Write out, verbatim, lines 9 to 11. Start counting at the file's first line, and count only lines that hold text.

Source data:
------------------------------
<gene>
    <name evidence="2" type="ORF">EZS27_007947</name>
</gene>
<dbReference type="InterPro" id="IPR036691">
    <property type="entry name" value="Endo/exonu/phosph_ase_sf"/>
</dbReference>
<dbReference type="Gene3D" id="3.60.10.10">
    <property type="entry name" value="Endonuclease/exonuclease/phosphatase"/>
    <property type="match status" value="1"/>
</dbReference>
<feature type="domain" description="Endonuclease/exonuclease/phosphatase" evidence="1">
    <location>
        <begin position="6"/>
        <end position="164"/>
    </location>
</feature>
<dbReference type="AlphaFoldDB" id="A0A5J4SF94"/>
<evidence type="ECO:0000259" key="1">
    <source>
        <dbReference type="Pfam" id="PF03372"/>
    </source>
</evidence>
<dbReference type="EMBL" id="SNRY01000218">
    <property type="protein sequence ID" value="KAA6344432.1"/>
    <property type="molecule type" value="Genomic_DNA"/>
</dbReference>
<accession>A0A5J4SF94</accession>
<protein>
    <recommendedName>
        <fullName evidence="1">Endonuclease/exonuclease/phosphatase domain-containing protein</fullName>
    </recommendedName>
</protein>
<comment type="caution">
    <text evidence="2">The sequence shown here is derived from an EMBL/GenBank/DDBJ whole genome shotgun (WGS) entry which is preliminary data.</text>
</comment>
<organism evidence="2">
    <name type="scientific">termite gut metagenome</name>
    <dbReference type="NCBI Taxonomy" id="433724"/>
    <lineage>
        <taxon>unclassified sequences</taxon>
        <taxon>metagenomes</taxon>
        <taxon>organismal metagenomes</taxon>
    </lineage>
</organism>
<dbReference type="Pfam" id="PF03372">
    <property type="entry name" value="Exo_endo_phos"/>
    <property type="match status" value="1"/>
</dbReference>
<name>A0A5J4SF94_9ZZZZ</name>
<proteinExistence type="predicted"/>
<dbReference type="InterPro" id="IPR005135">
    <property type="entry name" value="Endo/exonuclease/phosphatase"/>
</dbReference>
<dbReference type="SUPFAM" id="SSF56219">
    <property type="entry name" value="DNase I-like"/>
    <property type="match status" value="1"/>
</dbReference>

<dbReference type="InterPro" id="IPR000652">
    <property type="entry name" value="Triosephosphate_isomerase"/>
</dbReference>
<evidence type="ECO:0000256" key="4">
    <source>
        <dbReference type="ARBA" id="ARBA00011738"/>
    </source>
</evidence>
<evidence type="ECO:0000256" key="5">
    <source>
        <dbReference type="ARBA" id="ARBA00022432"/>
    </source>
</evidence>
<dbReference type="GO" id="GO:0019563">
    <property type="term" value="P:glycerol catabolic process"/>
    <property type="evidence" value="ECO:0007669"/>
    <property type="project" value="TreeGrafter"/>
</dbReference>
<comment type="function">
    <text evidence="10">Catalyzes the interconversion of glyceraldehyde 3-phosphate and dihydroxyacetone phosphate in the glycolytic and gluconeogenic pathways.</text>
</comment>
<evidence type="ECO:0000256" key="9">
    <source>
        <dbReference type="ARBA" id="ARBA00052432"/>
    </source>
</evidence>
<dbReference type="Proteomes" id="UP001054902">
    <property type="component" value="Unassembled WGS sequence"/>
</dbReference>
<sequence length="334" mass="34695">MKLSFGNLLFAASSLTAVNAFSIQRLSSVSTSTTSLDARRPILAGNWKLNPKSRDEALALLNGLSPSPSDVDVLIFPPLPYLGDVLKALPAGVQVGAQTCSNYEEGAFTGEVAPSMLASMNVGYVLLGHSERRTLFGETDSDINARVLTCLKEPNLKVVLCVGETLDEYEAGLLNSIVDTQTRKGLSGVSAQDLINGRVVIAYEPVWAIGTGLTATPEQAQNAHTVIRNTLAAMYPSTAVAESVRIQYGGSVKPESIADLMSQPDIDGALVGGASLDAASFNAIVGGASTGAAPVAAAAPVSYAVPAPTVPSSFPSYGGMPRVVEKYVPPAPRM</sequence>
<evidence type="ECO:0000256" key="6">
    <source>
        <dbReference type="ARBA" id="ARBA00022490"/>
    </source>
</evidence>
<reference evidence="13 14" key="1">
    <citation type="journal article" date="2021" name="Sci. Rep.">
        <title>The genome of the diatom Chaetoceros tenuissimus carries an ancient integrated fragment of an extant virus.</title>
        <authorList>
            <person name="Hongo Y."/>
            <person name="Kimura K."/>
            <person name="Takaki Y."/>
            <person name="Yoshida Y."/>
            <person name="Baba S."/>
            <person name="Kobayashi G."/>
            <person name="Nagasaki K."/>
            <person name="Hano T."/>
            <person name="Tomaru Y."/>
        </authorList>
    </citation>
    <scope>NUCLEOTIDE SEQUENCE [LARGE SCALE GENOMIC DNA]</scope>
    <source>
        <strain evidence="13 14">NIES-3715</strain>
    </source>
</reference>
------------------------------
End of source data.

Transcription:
    <property type="match status" value="1"/>
</dbReference>
<feature type="domain" description="Endonuclease/exonuclease/phosphatase" evidence="1">